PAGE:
“I'm a big collector of vinyl - I have a record room in my house - and I've always had a huge soundtrack album collection. So what I do, as I'm writing a movie, is go through all those songs, trying to find good songs for fights, or good pieces of music to layer into the film.” - Quentin Tarantino
Film and TV soundtracks are either original scores or collections of previously released tracks licensed for the production. The soundtrack to the 1937 Walt Disney animated film ‘Snow White and the Seven Dwarfs’ was the first commercially issued film soundtrack, released on multiple 78 RPM discs. Bebe and Louis Barron’s original soundtrack to the 1956 sci-fi film ‘Forbidden Planet’ was the first to use an entirely electronic musical score. While Miles Davis’ improvised original soundtrack for Louis Malle’s 1958 noir thriller ‘Ascenseur pour l'échafaud’ (‘Lift to the Scaffold’) was ground-breaking as it was the first time relationships between music, image, and emotion had been created.
Soundtracks on Vinyl and CD
Ennio Morricone is a good example of an artist who exclusively created film soundtracks, with a vast catalogue of over 400 films from the 1950’s right up to 2015. The hip soundtrack for Antonioni’s 1966 ‘Blow-Up’ was provided by a young Herbie Hancock, with the bassline from the track "Bring Down the Birds"; sampled by Deee-Lite for their 1990 single "Groove is in the Heart" Antonioni went on the provide another very cool soundtrack with his 1970 film ‘Zabriskie Point’ that included three original songs by Pink Floyd. The soundtrack to Mike Nichols’ 1967 film, ‘The Graduate’ was the first film with a soundtrack created entirely by licensing songs that had nothing to do with the film itself, a technique that rapidly caught on with ‘2001: A Space Odyssey’ and the famous soundtrack to ‘Easy Rider’ coming soon after. Since then, soundtrack licensing has become a potent avenue for artists to gain exposure. The recent worldwide number one hit for Kate Bush with ‘Running Up That Hill’ almost 40 years on from it’s initial release after being used in the TV show ‘Stranger Things’ being a great example.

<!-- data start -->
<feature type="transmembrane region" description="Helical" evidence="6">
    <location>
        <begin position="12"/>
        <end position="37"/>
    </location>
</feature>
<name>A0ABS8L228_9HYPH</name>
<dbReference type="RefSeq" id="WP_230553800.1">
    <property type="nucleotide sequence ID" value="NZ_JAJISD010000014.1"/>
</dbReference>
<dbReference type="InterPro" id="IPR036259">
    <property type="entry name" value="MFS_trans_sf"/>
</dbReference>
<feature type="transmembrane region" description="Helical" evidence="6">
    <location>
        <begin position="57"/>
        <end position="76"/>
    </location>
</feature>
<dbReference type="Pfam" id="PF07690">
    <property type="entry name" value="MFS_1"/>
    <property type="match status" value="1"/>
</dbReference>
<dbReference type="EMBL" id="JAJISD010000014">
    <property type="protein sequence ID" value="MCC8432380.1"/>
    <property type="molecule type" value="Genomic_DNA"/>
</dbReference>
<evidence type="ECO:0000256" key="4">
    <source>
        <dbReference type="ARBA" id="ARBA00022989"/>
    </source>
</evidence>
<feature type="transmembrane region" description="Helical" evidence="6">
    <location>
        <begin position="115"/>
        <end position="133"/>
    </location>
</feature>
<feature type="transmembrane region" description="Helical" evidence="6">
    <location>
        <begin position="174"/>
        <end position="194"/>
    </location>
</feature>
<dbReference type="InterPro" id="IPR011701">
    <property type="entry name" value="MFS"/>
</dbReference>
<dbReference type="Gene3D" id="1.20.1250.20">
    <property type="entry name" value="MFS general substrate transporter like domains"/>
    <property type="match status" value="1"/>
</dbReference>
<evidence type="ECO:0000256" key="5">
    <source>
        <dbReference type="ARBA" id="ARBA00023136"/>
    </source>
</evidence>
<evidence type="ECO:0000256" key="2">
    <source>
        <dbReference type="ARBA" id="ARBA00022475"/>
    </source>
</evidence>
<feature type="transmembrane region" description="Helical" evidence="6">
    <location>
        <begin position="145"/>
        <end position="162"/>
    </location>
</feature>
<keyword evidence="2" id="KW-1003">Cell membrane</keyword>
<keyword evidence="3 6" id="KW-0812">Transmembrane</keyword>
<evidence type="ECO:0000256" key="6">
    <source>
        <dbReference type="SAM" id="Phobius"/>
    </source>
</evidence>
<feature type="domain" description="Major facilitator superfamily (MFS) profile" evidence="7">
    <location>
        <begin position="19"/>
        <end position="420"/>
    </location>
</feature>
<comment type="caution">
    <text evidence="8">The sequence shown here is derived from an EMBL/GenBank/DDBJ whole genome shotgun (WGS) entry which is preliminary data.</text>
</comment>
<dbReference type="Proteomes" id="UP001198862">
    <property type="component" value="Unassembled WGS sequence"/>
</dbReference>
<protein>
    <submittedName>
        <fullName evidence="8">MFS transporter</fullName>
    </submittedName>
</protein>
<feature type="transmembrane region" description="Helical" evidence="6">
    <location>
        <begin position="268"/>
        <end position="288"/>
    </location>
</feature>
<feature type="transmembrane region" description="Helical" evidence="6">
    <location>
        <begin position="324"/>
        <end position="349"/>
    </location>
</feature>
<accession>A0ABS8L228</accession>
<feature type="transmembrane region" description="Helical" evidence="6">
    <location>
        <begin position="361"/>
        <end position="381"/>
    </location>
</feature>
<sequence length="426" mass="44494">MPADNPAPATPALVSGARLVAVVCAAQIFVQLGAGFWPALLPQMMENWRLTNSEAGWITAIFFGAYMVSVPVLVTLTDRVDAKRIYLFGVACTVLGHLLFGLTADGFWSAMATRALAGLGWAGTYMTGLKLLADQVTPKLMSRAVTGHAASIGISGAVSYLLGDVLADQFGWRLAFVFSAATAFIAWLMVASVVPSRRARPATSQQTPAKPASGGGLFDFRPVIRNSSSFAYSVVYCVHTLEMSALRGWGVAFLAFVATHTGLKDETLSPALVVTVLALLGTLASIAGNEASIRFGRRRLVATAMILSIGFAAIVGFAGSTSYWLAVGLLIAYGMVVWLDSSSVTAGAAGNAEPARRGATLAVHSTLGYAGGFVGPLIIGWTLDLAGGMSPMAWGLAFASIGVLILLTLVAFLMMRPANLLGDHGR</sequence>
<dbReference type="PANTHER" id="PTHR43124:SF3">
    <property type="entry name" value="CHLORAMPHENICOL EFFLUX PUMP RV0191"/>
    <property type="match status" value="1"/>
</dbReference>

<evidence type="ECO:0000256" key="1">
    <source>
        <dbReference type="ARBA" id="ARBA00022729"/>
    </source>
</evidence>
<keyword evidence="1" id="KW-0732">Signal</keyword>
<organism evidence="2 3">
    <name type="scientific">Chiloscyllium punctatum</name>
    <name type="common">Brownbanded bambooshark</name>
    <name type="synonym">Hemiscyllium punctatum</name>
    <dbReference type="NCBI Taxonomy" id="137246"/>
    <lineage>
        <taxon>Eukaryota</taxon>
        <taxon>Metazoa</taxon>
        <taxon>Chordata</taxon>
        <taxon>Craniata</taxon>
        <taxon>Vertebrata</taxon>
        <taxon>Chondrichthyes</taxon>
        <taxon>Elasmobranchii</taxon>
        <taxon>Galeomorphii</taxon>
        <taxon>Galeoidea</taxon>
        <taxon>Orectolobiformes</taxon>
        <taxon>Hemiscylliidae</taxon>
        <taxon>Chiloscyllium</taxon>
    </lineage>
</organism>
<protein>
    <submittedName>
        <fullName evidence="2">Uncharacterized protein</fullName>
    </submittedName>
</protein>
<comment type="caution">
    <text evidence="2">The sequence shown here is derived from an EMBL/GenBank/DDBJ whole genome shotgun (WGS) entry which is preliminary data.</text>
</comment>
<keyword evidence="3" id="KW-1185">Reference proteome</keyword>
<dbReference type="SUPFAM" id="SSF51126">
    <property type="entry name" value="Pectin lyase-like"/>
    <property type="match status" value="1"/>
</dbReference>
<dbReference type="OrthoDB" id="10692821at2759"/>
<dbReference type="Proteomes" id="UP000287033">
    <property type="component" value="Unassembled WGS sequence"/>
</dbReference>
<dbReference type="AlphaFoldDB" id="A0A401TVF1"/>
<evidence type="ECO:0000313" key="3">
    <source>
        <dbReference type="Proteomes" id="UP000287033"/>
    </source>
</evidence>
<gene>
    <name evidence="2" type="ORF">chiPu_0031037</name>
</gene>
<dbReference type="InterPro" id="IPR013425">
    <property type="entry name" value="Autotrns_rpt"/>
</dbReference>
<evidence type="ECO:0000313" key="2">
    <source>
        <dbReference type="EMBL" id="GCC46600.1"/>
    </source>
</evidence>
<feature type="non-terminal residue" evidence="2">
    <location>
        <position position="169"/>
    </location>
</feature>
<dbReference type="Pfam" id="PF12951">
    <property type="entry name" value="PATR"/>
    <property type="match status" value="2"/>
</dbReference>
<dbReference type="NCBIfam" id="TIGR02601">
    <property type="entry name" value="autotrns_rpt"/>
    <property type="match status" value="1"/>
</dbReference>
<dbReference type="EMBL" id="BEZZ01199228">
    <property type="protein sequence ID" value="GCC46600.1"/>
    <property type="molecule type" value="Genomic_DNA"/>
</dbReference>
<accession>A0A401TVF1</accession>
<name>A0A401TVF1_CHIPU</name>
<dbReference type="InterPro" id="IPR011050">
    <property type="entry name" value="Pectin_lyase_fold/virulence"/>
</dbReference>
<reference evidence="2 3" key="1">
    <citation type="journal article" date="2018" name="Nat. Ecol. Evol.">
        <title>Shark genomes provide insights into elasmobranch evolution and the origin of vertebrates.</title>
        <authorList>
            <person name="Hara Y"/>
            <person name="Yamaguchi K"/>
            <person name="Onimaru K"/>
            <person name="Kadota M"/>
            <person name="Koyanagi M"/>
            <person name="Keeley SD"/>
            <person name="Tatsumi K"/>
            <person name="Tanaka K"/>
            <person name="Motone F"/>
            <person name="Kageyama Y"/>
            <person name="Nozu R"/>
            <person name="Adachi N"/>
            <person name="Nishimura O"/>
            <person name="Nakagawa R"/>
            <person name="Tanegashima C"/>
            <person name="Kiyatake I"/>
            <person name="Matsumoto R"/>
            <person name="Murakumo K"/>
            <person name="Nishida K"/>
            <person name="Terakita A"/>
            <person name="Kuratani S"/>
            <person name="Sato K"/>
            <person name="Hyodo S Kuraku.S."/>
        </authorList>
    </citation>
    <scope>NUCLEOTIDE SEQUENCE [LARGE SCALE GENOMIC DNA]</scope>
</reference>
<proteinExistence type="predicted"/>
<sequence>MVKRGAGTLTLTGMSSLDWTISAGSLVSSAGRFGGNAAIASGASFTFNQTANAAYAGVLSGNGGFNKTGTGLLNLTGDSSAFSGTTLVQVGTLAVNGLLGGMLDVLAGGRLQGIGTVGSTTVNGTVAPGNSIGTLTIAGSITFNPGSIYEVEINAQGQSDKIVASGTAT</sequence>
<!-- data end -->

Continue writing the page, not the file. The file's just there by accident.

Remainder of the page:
There exists an incredible range of soundtracks available, with those that have endured being the ones that go beyond the film to encapsulate the spirit of a time or place. One local example is the 1997 NZ film ‘Topless Women Talk About Their Lives’ with a soundtrack exclusively drawn from the Flying Nun catalogue. Other notable examples are ‘Purple Rain’,‘A Hard Day’s Night’,‘The Harder They Come’,‘Saturday Night Fever’,‘Trainspotting’,‘Wings of Desire’, ‘Apocalypse Now’, ‘Black Panther’,‘Do the Right Thing’, ‘Lost In Translation’, ‘Hi-Fidelity’,‘O, Brother, Where Art Though’,‘Pulp Fiction’ and ‘Velvet Goldmine’ – any of which would be worthy of a full page review.